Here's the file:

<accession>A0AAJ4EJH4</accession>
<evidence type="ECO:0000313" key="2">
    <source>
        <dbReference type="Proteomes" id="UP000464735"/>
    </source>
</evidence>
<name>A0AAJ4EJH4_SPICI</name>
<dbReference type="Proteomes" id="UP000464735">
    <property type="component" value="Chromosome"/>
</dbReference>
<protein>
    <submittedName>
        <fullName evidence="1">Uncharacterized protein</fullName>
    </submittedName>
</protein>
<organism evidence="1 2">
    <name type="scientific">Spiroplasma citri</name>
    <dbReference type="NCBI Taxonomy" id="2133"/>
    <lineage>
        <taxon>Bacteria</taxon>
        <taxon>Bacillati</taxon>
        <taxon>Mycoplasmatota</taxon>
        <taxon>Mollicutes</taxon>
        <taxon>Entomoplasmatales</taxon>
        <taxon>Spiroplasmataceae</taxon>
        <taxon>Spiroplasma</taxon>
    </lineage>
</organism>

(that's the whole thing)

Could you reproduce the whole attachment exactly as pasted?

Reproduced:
<accession>A0AAJ4EJH4</accession>
<evidence type="ECO:0000313" key="2">
    <source>
        <dbReference type="Proteomes" id="UP000464735"/>
    </source>
</evidence>
<name>A0AAJ4EJH4_SPICI</name>
<dbReference type="Proteomes" id="UP000464735">
    <property type="component" value="Chromosome"/>
</dbReference>
<protein>
    <submittedName>
        <fullName evidence="1">Uncharacterized protein</fullName>
    </submittedName>
</protein>
<organism evidence="1 2">
    <name type="scientific">Spiroplasma citri</name>
    <dbReference type="NCBI Taxonomy" id="2133"/>
    <lineage>
        <taxon>Bacteria</taxon>
        <taxon>Bacillati</taxon>
        <taxon>Mycoplasmatota</taxon>
        <taxon>Mollicutes</taxon>
        <taxon>Entomoplasmatales</taxon>
        <taxon>Spiroplasmataceae</taxon>
        <taxon>Spiroplasma</taxon>
    </lineage>
</organism>